澳门彩开奖

Men, and talking about cancer

Thursday 24 May 2018


It鈥檚 nearly November, and I鈥檓 awaiting the flurry of furry upper lips, among the men in my family. is here again, and as a way of raising money for charity, and cancer awareness and discussion, it鈥檚 been a winner. 

Their goal is to reduce the number of men dying prematurely by 25%, by 2030, and raise vital funds and awareness for prostate and testicular cancer and mental health.

Talking about cancer

More importantly, it gets men talking about cancer and that can normally like wringing blood from a stone. 

Partly, I think because boys are taught from an early age to be 鈥榤acho鈥, strong, and that admitting emotions or asking for help is perhaps seen as a weakness. 

Health, in particular, seems to be something men don鈥檛 talk about, unless it鈥檚 a sports injury, or incurred through some masculine pursuit.

It can also apply to talking about someone else's cancer - wives and partners often contact us frustrated that they can鈥檛 get their men to talk or open up - whereas men will be in touch to confess they don鈥檛 know what to say.

One of the biggest risk factors for cancer is the aging process. We should be pleased that the number surviving is also increasing, and caught early people have a much better chance of recovery.

I鈥檝e noticed the charity, , whose campaign aims to arm men with the facts, the risks and the tools they need to tackle cancer head on. 

They recognise that men in particular tend to think they鈥檙e too busy to go to the doctor, they don鈥檛 want to talk about embarrassing ailments, or be 鈥榩oked about鈥 鈥 and think cancer won鈥檛 happen to them鈥.

Bowel Cancer UK, perhaps following the success of Movember campaign, have a campaign during December - - which promotes more whiskery growth, in order to highlight the UK鈥檚 second biggest cause of cancer deaths.

It鈥檚 a way of getting men involved in 鈥榖lokey鈥 activities: conversation and teasing in the pub, or at work or the gym, about the success (or not) of the fuzzy faces. It opens up the cancer topic in a non threatening way.

Have you any cancer symptoms?

If you are a man reading this, and have any of the following symptoms. 

It鈥檚 not difficult to book an appointment with your GP just to get them checked out. 

They won鈥檛 think you鈥檙e a time waster, and more than likely can reassure all is well, but at least you can put the concerns behind you:-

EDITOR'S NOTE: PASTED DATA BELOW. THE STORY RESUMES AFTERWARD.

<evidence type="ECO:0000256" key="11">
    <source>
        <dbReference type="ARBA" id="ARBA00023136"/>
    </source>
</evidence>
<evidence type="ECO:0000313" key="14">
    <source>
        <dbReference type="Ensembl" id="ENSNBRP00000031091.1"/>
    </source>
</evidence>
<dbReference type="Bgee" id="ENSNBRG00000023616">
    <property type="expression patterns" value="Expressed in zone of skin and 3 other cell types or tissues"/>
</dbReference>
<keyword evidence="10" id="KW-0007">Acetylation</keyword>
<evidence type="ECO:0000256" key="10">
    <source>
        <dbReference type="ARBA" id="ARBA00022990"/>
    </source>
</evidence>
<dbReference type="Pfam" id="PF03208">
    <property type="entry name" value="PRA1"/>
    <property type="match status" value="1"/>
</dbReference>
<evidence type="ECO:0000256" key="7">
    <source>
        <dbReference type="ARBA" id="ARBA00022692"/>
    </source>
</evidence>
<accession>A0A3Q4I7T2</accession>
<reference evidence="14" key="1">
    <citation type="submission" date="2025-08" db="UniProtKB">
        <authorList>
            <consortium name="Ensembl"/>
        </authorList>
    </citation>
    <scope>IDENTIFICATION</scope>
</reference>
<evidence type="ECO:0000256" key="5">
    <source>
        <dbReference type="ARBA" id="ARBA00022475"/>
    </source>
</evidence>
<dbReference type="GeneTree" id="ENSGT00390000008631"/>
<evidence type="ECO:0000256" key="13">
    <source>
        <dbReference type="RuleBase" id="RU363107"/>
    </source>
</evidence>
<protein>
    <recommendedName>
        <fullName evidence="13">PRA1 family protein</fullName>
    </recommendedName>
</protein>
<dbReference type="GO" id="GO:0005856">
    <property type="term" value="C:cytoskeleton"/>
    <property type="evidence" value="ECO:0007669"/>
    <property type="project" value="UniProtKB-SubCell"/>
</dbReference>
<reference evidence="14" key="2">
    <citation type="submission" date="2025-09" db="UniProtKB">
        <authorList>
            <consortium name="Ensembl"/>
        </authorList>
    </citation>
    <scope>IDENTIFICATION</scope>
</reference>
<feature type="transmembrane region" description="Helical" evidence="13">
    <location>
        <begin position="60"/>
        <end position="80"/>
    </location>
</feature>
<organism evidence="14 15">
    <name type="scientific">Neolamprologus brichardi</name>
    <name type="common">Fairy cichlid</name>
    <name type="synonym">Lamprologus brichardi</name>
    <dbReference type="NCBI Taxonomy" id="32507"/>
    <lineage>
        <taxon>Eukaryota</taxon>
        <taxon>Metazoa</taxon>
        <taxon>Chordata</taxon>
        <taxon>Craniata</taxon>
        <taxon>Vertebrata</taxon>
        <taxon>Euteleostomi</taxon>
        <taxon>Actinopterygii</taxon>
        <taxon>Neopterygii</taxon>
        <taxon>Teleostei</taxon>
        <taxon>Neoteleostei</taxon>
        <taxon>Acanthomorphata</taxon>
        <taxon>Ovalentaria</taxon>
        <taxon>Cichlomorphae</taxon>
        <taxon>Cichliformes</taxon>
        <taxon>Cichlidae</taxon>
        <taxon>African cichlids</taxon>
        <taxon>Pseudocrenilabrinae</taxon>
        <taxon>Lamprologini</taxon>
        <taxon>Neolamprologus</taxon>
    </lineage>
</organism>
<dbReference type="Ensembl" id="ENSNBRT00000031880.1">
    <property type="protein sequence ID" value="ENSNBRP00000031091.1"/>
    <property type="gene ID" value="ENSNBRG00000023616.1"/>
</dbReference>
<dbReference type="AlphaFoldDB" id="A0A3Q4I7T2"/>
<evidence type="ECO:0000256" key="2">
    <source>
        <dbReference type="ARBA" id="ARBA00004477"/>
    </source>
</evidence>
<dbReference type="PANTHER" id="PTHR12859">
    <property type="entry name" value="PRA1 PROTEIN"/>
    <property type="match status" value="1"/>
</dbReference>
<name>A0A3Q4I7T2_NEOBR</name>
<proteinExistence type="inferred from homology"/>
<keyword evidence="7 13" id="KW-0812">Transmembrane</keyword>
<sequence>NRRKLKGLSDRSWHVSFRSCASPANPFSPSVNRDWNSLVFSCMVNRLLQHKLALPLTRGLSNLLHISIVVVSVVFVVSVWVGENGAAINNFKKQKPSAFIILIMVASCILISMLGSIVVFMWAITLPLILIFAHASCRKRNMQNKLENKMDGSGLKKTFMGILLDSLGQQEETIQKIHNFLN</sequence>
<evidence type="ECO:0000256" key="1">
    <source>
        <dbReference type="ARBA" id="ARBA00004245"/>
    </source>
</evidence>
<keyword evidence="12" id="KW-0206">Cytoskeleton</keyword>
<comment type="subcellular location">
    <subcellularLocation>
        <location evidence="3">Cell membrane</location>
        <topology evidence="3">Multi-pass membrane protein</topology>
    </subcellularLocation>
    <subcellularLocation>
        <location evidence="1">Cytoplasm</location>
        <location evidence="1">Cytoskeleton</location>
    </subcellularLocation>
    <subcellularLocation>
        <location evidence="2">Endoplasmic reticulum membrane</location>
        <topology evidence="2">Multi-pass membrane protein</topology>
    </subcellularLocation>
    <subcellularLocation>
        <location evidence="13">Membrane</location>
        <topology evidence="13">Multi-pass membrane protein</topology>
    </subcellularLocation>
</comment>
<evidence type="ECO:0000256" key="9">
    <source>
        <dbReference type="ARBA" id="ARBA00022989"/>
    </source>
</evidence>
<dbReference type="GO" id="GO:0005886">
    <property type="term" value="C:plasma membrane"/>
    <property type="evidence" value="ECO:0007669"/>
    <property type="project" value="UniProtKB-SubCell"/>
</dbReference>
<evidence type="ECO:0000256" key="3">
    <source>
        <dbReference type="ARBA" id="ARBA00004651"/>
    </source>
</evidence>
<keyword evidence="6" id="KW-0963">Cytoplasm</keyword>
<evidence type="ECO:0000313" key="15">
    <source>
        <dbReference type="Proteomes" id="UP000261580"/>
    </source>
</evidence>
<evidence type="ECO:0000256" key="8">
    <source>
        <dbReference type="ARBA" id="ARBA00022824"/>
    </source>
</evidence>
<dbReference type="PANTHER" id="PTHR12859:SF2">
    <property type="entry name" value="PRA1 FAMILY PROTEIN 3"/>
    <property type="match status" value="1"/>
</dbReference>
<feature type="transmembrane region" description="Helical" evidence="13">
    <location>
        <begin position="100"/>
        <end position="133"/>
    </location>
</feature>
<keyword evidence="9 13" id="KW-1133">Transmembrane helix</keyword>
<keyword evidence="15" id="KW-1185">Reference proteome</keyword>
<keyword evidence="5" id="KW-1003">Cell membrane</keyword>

• Pain or difficulty having a pee (urination to use the technical term)鈥nd/or blood in the urine鈥ould be sign of prostate cancer
  • Testicular lumps and bumps 鈥 examine yourself monthly鈥ny changes鈥et them checked out.
  • Persistent bowel problems, lots of wind, bloatedness, blood in the stools, or any change in bowel movements .
  • Nipple discharge, scaliness of skin around the nipple or lumps/bumps/ puckering on chest wall/breast area 鈥 men get breast cancer too鈥
  • Weight loss when you鈥檙e not on a diet 鈥 weight does fluctuate, so don鈥檛 panic, but anything more than 10 lbs or so should be reported.
  • Coughing, wheezing or shortness of breath.
  • Tiredness (fatigue) that doesn鈥檛 get better with rest.
  • Difficulty swallowing 鈥 if you find you鈥檙e opting for soup more than solids as it鈥檚 easier to manage, it鈥檚 time to get it checked out.
  • Changes in the skin鈥oles changing/growing/bleeding鈥..
  • Mouth changes..white patches in mouth or on tongue, or any persistent sore areas鈥

I could go on, but I suspect I鈥檝e given you enough to think about. 

Most times, all is well, but if we women can鈥檛 nag you to get an appointment, then it鈥檚 up to you, gentlemen.

If you鈥檇 like to talk through your cancer worries, you鈥檙e welcome to drop into your nearest 惭补驳驳颈别鈥檚 - it can be good to talk.

Originally written by Sue Long, Cancer Support Specialist, October, 2013. Updated in February 2024


How to get support at 澳门彩开奖

Our cancer support specialists, benefits advisors and psychologists are here to listen to your concerns and find the help you need.





Resources

  -  Cancer Research UK

 - American Cancer Society

  - blog -  Macmillan Cancer Support (2016)

  -   One for the boys

          The Guardian (Robert Ince, 2.4.14)

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